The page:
My answers are below; click here to go to some of the other critics' answers:
1. Show of the Year. AMC's Walking Dead. This is a show which once and for all burst the bubble of the broadcast networks, which have complained to any critic who will listen that they can't be as adventurous or challenging as cable because they have to draw bigger audiences. Harsh, explicit and uncompromising in its 3rd season, AMC's zombie adventure still drew a record number of 18 to 49 viewers. What's broadcast's excuse now for giving us such lame crap?
2. The Best Scene. When Breaking Bad's dogged DEA agent Hank Schrader sits on the toilet in his brother-in-law's modest home, fishes for reading material and picks up a book with an inscription written by a dead meth cook proving his nerdy host is the biggest drug dealer in the Southwestern U.S. As creator Vince Gilligan first said, a truly "oh shit" moment.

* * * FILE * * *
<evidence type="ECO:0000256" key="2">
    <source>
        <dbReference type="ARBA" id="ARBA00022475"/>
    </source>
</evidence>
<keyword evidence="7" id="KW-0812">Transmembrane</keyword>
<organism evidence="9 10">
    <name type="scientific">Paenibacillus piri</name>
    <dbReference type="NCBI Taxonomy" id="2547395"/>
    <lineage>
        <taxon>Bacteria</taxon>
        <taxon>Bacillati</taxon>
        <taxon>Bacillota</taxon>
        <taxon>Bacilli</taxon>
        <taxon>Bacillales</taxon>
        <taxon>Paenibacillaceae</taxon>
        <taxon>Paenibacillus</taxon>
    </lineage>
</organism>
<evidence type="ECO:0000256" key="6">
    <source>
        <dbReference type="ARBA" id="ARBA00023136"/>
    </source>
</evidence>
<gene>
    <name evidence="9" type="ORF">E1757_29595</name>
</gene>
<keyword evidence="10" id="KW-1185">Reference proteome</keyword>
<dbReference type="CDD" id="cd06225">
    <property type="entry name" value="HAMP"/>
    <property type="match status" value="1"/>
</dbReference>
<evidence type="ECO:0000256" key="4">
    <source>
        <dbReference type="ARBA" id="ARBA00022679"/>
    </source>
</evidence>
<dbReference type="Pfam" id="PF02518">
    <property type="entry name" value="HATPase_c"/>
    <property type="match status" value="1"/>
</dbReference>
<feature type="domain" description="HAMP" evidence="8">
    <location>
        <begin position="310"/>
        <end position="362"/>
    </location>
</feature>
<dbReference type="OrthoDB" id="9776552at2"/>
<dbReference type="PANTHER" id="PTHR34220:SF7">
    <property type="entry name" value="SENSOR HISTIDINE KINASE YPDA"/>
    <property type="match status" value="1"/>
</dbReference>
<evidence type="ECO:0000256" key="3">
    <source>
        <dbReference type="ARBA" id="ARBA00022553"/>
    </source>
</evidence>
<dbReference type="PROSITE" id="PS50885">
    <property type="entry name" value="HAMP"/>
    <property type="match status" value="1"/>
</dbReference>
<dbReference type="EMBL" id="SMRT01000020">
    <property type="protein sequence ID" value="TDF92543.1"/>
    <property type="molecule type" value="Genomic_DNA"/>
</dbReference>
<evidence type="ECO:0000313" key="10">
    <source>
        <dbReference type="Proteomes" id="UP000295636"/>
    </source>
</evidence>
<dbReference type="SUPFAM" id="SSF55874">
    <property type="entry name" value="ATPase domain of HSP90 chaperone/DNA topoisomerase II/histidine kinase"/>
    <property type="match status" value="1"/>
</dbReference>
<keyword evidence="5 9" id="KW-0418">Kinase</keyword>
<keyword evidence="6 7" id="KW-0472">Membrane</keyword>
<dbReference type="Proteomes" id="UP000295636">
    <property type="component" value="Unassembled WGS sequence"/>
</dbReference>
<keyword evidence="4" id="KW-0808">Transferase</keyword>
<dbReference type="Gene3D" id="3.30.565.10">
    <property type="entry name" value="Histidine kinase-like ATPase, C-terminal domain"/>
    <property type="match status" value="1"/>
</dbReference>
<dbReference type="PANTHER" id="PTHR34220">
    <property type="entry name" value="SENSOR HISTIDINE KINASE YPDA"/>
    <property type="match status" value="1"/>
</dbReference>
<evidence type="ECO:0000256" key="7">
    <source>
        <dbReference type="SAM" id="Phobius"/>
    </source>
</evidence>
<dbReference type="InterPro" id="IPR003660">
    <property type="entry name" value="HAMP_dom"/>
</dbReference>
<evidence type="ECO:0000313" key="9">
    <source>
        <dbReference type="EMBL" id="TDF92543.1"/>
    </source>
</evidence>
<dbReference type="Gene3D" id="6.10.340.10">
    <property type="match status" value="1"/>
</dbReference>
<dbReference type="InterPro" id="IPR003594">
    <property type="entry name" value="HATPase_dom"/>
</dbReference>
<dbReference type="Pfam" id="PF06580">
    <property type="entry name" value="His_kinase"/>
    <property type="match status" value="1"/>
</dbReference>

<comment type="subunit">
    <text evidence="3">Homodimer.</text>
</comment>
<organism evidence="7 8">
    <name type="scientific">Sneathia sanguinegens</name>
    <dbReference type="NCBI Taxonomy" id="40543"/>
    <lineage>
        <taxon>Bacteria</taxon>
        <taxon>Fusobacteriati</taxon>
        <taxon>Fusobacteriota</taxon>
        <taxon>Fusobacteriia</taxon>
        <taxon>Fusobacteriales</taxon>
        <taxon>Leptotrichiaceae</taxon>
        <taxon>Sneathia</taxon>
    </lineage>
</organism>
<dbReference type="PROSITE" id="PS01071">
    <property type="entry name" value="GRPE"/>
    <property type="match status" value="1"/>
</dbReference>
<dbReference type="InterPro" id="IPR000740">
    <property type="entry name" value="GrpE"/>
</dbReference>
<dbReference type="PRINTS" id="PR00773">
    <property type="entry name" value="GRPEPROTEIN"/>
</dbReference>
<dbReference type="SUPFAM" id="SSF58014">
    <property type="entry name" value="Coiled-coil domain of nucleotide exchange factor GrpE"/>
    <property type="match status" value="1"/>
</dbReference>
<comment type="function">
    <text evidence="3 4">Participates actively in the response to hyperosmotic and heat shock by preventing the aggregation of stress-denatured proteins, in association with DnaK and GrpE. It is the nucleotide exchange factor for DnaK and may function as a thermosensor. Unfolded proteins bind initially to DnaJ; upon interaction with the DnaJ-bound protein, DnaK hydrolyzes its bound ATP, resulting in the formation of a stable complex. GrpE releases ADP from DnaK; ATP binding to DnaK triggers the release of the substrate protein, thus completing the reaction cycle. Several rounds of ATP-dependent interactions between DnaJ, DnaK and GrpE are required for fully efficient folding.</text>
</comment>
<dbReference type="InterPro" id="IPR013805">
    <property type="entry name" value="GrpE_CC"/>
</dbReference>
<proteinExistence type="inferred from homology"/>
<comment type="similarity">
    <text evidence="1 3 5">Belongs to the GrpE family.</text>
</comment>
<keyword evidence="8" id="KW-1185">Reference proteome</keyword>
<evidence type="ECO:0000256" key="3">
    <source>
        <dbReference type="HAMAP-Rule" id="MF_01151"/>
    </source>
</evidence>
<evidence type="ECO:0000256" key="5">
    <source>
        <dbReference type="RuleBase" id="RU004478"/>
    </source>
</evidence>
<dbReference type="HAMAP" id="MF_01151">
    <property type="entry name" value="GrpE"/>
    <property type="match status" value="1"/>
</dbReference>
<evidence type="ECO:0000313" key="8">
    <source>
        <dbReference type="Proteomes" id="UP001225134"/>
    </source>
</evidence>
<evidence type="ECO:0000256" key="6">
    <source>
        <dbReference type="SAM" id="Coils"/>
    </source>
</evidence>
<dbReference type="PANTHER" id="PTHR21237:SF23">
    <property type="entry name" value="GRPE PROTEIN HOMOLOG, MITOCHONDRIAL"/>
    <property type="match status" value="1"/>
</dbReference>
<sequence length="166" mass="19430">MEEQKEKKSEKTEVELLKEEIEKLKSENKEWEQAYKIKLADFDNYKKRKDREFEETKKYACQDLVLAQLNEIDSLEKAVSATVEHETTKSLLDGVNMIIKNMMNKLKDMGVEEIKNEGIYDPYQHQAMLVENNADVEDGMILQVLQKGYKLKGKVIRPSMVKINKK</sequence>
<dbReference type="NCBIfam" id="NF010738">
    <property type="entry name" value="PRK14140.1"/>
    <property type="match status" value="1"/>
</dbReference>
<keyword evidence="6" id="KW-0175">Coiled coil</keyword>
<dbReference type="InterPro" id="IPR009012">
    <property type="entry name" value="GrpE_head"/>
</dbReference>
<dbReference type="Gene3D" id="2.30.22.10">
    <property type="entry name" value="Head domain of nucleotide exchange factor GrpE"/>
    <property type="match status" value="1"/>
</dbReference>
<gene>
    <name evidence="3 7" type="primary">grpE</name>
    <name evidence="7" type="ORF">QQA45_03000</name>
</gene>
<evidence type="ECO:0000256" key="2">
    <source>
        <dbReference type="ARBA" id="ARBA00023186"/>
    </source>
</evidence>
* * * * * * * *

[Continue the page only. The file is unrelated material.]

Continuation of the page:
3. Performance of the Year. Leading lady Claire Danes gets all the showy scenes as bipolar CIA agent Carrie Mathison. But British actor Damian Lewis has amassed an amazing pile-up of great moments as a POW-turned-terrorist agent-turned-informer, lying to his wife, kids, Congressional constituents, terrorist handlers and the CIA -- sometimes within moments of each other.